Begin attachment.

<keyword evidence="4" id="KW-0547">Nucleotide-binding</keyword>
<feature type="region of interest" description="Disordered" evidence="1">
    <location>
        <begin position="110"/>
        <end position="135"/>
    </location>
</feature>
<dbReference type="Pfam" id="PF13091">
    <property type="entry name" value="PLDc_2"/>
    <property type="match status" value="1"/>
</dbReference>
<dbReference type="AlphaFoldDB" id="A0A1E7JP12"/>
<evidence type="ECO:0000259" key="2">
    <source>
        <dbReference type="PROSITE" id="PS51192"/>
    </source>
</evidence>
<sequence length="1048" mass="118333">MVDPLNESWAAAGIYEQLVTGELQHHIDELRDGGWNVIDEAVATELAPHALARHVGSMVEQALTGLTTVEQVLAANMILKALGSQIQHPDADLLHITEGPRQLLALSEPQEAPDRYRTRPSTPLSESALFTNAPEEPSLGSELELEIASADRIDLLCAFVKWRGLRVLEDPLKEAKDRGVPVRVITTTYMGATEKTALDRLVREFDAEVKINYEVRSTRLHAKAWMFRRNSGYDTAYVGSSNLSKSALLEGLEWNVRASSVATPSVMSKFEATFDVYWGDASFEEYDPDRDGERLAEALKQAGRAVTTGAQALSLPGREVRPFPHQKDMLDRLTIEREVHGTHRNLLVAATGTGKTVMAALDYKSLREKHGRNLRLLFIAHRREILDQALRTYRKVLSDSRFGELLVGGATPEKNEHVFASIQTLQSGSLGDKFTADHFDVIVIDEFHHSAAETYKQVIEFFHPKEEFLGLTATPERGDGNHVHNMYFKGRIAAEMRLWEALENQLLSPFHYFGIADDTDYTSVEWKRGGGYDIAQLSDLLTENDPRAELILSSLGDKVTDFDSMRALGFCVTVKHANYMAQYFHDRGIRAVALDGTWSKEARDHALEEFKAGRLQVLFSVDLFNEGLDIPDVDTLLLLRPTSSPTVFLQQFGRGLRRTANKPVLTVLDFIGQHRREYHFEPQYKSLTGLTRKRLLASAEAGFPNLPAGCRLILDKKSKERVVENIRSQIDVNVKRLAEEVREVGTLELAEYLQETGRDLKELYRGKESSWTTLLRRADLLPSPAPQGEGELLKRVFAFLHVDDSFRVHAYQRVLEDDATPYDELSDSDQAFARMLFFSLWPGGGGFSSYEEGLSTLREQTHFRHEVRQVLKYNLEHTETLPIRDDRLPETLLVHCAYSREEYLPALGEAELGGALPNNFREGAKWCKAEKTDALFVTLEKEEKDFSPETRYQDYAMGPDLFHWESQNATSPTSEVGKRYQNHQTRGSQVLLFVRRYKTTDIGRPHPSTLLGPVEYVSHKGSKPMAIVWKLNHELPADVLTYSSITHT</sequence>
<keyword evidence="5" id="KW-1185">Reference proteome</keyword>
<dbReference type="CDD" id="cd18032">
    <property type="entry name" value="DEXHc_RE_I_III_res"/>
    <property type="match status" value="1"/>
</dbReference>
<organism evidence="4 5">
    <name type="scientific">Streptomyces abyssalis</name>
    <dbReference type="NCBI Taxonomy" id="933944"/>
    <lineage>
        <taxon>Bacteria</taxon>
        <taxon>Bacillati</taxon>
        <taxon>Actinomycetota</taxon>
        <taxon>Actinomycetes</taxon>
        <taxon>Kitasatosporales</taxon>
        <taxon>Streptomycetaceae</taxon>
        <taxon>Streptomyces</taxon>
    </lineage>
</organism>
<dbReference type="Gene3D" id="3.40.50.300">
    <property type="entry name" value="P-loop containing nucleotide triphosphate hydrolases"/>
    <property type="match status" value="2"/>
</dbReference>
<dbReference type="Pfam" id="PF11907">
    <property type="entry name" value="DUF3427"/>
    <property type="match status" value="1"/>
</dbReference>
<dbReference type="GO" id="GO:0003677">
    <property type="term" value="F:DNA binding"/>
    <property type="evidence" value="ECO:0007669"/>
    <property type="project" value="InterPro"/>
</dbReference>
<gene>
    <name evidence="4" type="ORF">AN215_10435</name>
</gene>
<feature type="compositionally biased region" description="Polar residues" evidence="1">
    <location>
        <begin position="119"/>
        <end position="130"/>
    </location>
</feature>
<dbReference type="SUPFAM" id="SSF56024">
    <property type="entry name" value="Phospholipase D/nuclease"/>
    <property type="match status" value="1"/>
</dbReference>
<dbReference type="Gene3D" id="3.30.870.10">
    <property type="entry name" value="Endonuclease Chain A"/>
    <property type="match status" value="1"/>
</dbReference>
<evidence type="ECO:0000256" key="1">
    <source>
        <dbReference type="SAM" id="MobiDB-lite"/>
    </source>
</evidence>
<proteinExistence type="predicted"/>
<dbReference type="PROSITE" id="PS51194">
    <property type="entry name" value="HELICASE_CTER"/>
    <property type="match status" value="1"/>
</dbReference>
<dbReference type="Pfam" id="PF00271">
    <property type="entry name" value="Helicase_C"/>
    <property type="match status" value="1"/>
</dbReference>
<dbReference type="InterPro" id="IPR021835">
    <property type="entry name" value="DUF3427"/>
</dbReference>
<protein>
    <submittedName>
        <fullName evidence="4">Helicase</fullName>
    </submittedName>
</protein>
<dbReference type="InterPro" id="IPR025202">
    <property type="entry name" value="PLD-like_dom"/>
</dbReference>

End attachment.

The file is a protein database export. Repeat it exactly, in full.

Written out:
<keyword evidence="4" id="KW-0547">Nucleotide-binding</keyword>
<feature type="region of interest" description="Disordered" evidence="1">
    <location>
        <begin position="110"/>
        <end position="135"/>
    </location>
</feature>
<dbReference type="Pfam" id="PF13091">
    <property type="entry name" value="PLDc_2"/>
    <property type="match status" value="1"/>
</dbReference>
<dbReference type="AlphaFoldDB" id="A0A1E7JP12"/>
<evidence type="ECO:0000259" key="2">
    <source>
        <dbReference type="PROSITE" id="PS51192"/>
    </source>
</evidence>
<sequence length="1048" mass="118333">MVDPLNESWAAAGIYEQLVTGELQHHIDELRDGGWNVIDEAVATELAPHALARHVGSMVEQALTGLTTVEQVLAANMILKALGSQIQHPDADLLHITEGPRQLLALSEPQEAPDRYRTRPSTPLSESALFTNAPEEPSLGSELELEIASADRIDLLCAFVKWRGLRVLEDPLKEAKDRGVPVRVITTTYMGATEKTALDRLVREFDAEVKINYEVRSTRLHAKAWMFRRNSGYDTAYVGSSNLSKSALLEGLEWNVRASSVATPSVMSKFEATFDVYWGDASFEEYDPDRDGERLAEALKQAGRAVTTGAQALSLPGREVRPFPHQKDMLDRLTIEREVHGTHRNLLVAATGTGKTVMAALDYKSLREKHGRNLRLLFIAHRREILDQALRTYRKVLSDSRFGELLVGGATPEKNEHVFASIQTLQSGSLGDKFTADHFDVIVIDEFHHSAAETYKQVIEFFHPKEEFLGLTATPERGDGNHVHNMYFKGRIAAEMRLWEALENQLLSPFHYFGIADDTDYTSVEWKRGGGYDIAQLSDLLTENDPRAELILSSLGDKVTDFDSMRALGFCVTVKHANYMAQYFHDRGIRAVALDGTWSKEARDHALEEFKAGRLQVLFSVDLFNEGLDIPDVDTLLLLRPTSSPTVFLQQFGRGLRRTANKPVLTVLDFIGQHRREYHFEPQYKSLTGLTRKRLLASAEAGFPNLPAGCRLILDKKSKERVVENIRSQIDVNVKRLAEEVREVGTLELAEYLQETGRDLKELYRGKESSWTTLLRRADLLPSPAPQGEGELLKRVFAFLHVDDSFRVHAYQRVLEDDATPYDELSDSDQAFARMLFFSLWPGGGGFSSYEEGLSTLREQTHFRHEVRQVLKYNLEHTETLPIRDDRLPETLLVHCAYSREEYLPALGEAELGGALPNNFREGAKWCKAEKTDALFVTLEKEEKDFSPETRYQDYAMGPDLFHWESQNATSPTSEVGKRYQNHQTRGSQVLLFVRRYKTTDIGRPHPSTLLGPVEYVSHKGSKPMAIVWKLNHELPADVLTYSSITHT</sequence>
<keyword evidence="5" id="KW-1185">Reference proteome</keyword>
<dbReference type="CDD" id="cd18032">
    <property type="entry name" value="DEXHc_RE_I_III_res"/>
    <property type="match status" value="1"/>
</dbReference>
<organism evidence="4 5">
    <name type="scientific">Streptomyces abyssalis</name>
    <dbReference type="NCBI Taxonomy" id="933944"/>
    <lineage>
        <taxon>Bacteria</taxon>
        <taxon>Bacillati</taxon>
        <taxon>Actinomycetota</taxon>
        <taxon>Actinomycetes</taxon>
        <taxon>Kitasatosporales</taxon>
        <taxon>Streptomycetaceae</taxon>
        <taxon>Streptomyces</taxon>
    </lineage>
</organism>
<dbReference type="Gene3D" id="3.40.50.300">
    <property type="entry name" value="P-loop containing nucleotide triphosphate hydrolases"/>
    <property type="match status" value="2"/>
</dbReference>
<dbReference type="Pfam" id="PF11907">
    <property type="entry name" value="DUF3427"/>
    <property type="match status" value="1"/>
</dbReference>
<dbReference type="GO" id="GO:0003677">
    <property type="term" value="F:DNA binding"/>
    <property type="evidence" value="ECO:0007669"/>
    <property type="project" value="InterPro"/>
</dbReference>
<gene>
    <name evidence="4" type="ORF">AN215_10435</name>
</gene>
<feature type="compositionally biased region" description="Polar residues" evidence="1">
    <location>
        <begin position="119"/>
        <end position="130"/>
    </location>
</feature>
<dbReference type="SUPFAM" id="SSF56024">
    <property type="entry name" value="Phospholipase D/nuclease"/>
    <property type="match status" value="1"/>
</dbReference>
<dbReference type="Gene3D" id="3.30.870.10">
    <property type="entry name" value="Endonuclease Chain A"/>
    <property type="match status" value="1"/>
</dbReference>
<evidence type="ECO:0000256" key="1">
    <source>
        <dbReference type="SAM" id="MobiDB-lite"/>
    </source>
</evidence>
<proteinExistence type="predicted"/>
<dbReference type="PROSITE" id="PS51194">
    <property type="entry name" value="HELICASE_CTER"/>
    <property type="match status" value="1"/>
</dbReference>
<dbReference type="Pfam" id="PF00271">
    <property type="entry name" value="Helicase_C"/>
    <property type="match status" value="1"/>
</dbReference>
<dbReference type="InterPro" id="IPR021835">
    <property type="entry name" value="DUF3427"/>
</dbReference>
<protein>
    <submittedName>
        <fullName evidence="4">Helicase</fullName>
    </submittedName>
</protein>
<dbReference type="InterPro" id="IPR025202">
    <property type="entry name" value="PLD-like_dom"/>
</dbReference>